Arduino powered Vileda cleaning robot – Part 2 (software)

Part 1 described the hardware portion of this project. TL;DR: the existing microprocessor was replaced with an Arduino.

Part 2 covers the low level robot control and iRobot Create emulation software.

A couple of hardware modifications have been made since part 1 was written:

  1. The Arduino Uno was replaced by a Nano. This is not only a lot smaller but also has a couple of extra IO ports.
  2. A battery voltage sensor was added in the form of a simple 4:1 resistor divider.

Thearduino pin mapping is now:

μC Pin Function Arduino Pin/Dir Notes
1 Right Bumper D6 In HIGH on bump
2 Over current In Unused
3
4 Right wheel forward D10 Out PWM IN1
5 Right wheel backward D9 Out PWM IN2
6
7 Fan & Side brush motor Out Unused
8 Wheels up D11 In All 3 wheels OR’ed
9 L switch D12 In LOW when pressed
10 L switch LED D13 Out Active LOW
11
12 M switch A6 In LOW when pressed
13 S switch A7 In LOW when pressed
14 Green LED A2 Out Active LOW
15 Red LED A3 Out Active LOW
16 M switch LED A4 Out Active LOW
17 S switch LED A5 Out Active LOW
NC Battery Voltage A0 In Via 4:1 divider
19
20 GND GND
21 Left wheel forward D3 Out PWM IN4
22 Left wheel backwards D5 Out PWM IN3
23 Left bumper D2 In HIGH on bump
24 Speaker D4 Out
25
26 Main brush motor A1 Out Unused
27
28
29
30
31
32
33
34
35 Left wheel encoder D7 In
36
37
38
39 Right wheel encoder D8 In
40 +5V regulated 5V

 

For the software it was decided to emulate an iRobot Create 2. This has a documented API (iRobot Create 2 Open Interface) so all design decisions have already been made. Also, because this is a popular platform, third party software exists to directly control the robot and a driver for ROS integration is available.

Not all of the Open Interface commands were implemented, just those required for motor control, odometry and common sensors. The source code can be extended as needed. Some constants may need changing.

The code is straight forward in operation:

  • The serial port is monitored for any incoming commands. The commands are parsed and executed which results in motors running, sensor data being returned or robot state being updated.
  • Wheel encoder pulses are accumulated via two interrupt handlers
  • Every 15ms the internal state is updated. Sensor data is streamed out if requested. If the robot is moving, the motor power is updated. In normal driving mode (velocity and radius specified) a PID controller for average velocity is cascaded with another PID controller to keep the wheel speeds in the required ratio for the specified turn radius. In “Direct” driving mode (velocity of each wheel specified), two PID controllers, one for each wheel, are used to keep the velocities at the requested values
  • The Arduino PID Library is used with some modifications including bias value support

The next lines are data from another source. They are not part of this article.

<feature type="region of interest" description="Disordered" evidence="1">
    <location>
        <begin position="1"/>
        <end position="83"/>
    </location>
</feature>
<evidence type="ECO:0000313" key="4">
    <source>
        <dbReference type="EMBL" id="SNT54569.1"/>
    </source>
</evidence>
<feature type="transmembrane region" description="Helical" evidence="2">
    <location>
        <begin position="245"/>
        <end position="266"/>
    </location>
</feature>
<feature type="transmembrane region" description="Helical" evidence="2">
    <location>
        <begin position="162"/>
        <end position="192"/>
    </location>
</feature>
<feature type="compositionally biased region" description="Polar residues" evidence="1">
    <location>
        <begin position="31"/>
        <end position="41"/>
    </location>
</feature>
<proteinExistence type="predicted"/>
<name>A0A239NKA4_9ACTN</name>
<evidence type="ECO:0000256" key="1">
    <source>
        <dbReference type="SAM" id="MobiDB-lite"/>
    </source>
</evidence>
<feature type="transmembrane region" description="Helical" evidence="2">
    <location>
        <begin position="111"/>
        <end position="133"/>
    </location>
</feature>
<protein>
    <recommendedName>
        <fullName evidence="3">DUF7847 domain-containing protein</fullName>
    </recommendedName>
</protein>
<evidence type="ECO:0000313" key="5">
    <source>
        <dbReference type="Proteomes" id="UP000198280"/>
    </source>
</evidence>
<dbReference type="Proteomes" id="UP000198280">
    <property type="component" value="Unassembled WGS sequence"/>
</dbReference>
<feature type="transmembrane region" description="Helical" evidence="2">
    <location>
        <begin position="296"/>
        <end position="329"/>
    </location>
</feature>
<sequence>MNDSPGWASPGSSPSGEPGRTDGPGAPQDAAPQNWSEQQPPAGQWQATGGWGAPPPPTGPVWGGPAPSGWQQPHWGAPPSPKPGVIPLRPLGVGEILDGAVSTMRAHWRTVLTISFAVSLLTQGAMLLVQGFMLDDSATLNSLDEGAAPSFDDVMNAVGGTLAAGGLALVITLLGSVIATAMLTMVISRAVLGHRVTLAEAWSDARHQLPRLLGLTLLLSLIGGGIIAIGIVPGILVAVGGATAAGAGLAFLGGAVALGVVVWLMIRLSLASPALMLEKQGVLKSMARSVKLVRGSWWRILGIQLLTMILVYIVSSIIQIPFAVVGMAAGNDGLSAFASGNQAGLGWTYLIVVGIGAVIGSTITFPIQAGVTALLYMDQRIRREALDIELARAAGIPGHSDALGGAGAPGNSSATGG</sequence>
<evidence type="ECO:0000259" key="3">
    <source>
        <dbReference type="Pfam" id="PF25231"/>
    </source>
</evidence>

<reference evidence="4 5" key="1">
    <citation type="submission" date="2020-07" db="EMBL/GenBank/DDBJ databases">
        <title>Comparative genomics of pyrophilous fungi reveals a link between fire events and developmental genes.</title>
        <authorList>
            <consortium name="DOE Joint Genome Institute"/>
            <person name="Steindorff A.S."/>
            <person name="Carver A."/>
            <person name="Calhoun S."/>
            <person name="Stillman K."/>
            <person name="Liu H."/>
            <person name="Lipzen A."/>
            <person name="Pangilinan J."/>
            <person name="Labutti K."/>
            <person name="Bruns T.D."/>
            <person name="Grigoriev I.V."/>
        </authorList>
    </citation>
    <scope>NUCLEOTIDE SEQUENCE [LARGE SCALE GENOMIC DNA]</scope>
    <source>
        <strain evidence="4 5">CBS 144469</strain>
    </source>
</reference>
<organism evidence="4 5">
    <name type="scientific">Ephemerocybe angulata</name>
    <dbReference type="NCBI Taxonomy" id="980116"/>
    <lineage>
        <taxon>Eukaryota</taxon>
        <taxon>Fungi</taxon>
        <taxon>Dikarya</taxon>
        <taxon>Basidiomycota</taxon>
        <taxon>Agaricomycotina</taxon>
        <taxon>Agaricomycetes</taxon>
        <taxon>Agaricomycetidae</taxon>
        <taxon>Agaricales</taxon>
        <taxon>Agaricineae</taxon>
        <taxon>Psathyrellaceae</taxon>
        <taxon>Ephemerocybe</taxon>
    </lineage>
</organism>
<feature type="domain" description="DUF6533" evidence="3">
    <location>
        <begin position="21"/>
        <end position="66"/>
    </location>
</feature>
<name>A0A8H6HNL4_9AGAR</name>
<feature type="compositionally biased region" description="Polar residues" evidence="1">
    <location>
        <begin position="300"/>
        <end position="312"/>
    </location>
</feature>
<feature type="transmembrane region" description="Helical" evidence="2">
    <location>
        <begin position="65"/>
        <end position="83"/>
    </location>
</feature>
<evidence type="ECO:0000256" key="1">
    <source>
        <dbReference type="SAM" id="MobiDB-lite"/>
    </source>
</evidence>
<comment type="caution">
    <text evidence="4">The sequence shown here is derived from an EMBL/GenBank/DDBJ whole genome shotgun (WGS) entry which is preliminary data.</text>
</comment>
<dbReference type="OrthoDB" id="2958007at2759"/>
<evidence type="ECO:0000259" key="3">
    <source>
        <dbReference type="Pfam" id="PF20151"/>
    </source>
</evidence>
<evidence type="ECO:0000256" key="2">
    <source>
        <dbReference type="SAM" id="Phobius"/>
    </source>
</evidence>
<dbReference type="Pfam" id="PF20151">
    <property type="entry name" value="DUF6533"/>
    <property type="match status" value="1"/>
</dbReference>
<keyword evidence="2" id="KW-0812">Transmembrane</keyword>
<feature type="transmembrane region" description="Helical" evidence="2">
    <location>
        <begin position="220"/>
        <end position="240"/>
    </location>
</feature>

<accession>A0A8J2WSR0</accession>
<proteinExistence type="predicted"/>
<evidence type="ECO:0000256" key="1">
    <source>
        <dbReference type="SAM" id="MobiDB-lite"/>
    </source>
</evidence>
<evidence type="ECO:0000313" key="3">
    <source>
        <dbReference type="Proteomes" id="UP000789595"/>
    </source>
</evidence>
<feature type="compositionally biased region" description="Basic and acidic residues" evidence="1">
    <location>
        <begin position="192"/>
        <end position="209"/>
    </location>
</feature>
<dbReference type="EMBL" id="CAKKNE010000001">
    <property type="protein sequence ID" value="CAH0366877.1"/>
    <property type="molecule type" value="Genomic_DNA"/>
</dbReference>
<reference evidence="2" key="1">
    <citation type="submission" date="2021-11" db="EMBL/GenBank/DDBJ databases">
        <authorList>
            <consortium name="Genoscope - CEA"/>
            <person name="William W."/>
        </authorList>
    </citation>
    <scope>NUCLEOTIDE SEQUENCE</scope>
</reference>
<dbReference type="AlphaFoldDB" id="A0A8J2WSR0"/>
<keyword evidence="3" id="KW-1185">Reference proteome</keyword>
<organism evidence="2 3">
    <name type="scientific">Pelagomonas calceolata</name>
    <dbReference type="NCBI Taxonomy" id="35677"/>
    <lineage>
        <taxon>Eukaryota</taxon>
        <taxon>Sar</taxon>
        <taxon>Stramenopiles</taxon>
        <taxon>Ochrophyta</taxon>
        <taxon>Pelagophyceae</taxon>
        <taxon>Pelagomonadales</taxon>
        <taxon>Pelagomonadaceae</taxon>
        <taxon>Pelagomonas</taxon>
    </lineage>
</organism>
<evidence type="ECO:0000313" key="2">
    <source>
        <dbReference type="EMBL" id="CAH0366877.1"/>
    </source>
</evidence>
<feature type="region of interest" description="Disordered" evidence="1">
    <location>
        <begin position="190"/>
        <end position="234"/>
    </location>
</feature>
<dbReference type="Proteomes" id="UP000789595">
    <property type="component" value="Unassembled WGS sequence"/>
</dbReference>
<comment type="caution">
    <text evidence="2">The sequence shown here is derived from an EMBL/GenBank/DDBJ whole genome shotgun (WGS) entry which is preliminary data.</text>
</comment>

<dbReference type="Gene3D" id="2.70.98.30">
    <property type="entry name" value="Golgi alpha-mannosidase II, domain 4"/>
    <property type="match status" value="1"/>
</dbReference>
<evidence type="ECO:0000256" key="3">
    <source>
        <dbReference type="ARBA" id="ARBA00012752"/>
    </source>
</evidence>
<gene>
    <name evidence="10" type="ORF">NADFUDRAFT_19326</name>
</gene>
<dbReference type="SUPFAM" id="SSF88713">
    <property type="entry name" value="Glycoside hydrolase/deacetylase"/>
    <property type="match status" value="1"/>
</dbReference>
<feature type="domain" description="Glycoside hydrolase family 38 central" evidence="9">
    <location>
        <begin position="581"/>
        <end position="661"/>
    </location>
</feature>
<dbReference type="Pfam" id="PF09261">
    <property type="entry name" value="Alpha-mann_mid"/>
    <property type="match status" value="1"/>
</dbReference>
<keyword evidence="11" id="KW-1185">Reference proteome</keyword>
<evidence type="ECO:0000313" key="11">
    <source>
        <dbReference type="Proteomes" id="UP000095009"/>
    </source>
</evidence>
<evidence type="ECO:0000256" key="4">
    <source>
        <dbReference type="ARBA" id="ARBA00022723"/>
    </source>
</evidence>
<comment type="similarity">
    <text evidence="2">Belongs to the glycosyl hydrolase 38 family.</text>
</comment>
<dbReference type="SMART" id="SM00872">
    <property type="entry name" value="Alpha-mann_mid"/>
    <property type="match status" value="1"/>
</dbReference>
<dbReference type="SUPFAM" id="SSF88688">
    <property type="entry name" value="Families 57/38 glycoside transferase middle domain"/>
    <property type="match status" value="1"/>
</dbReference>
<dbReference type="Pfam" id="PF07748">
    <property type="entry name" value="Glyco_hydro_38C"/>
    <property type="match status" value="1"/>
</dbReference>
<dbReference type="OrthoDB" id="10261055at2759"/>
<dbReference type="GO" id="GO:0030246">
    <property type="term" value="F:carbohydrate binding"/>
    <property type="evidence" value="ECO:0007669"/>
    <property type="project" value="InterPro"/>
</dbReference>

Full code available on GitHub here.

To verify compatibility the code was tested with the following:

  • The Create.1.0.1.2.exe program from here. (If running on Windows 10 need to run as administrator)
  • The create_autonomy ROS driver

 

 

 

 

Arduino powered Vileda cleaning robot

Part 2 (software) now available

I needed a robot platform for a project and bought a Vileda A3 cleaning robot cheaply from ebay, advertised as not working but a new battery fixed that! (Battery for Vileda M-488a fits this A3 model)

Opening it up:

we find the expected motors for the wheels, fan, main brush and edge brush. The wheels are equipped with optical encoders. Other sensors include the left and right bumpers, wheel drop switches and cliff detectors. The top lid holds three buttons and a red and green LED. There is a 360 IR reflector installed but this is not populated with a detector.

There is a self-contained NiMH battery charger board under the top lid:

Rather than totally replace the existing PCB I decided to just replace the microcontroller (an 8051 clone) so I could keep the existing motor drivers, connectors etc

After a bit of reverse engineering I came up with the following PCB pin assignments:

μC Pin Function Arduino Pin/Dir Notes
1 Right Bumper D6 In HIGH on bump
2 Over current In Unused
3
4 Right wheel forward D10 Out PWM IN1
5 Right wheel backward D9 Out PWM IN2
6
7 Fan & Side brush motor Out Unused
8 Wheels up D13 In All 3 wheels OR’ed
9 L switch D12 In LOW when pressed
10 L switch LED D11 Out Active LOW
11
12 M switch A0 In LOW when pressed
13 S switch A1 In LOW when pressed
14 Green LED A2 Out Active LOW
15 Red LED A3 Out Active LOW
16 M switch LED A4 Out Active LOW
17 S switch LED A5 Out Active LOW
18
19
20 GND
21 Left wheel forward D3 Out PWM IN4
22 Left wheel backwards D5 Out PWM IN3
23 Left bumper D2 In HIGH on bump
24 Speaker D4 Out
25
26 Main brush motor Out Unused
27
28
29
30
31
32
33
34
35 Left wheel encoder D7 In
36
37
38
39 Right wheel encoder D8 In
40 +5V regulated

N.B. pin 9 was wired as an 8051 interrupt circuit so I modified PCB to make it a simple switched input (removed C23 and R89 and wired J7 pin 4 directly to μC pin 9).

I didn’t need the cliff sensors so didn’t trace those out.

The motor driver chip is an Allegro A4954 dual 2A/40V h-bridge. Current limit is pre-set. Pins IN1-IN4 of this chip are routed to the microcontroller.

Not much room around the PCB in-situ so I removed the microcontroller, soldered flying leads directly to the PCB and routed them to the indicated arduino pins. I wanted to keep the Rx/Tx pins free so only had 18 pins to play with. It should be possible to multiplex some inputs if needed in the future. Here is the hacked board under test:

and here it is embedded back in the robot:

The PCB is a tight fit and once the main brush motor is removed there is just enough space for the Arduino to sit in its place.

A simple program was written to exercise the main features. Here is a short video showing the response to bumpers and a quick demo routine that cycles through the LEDs, plays a tune and does a little dance.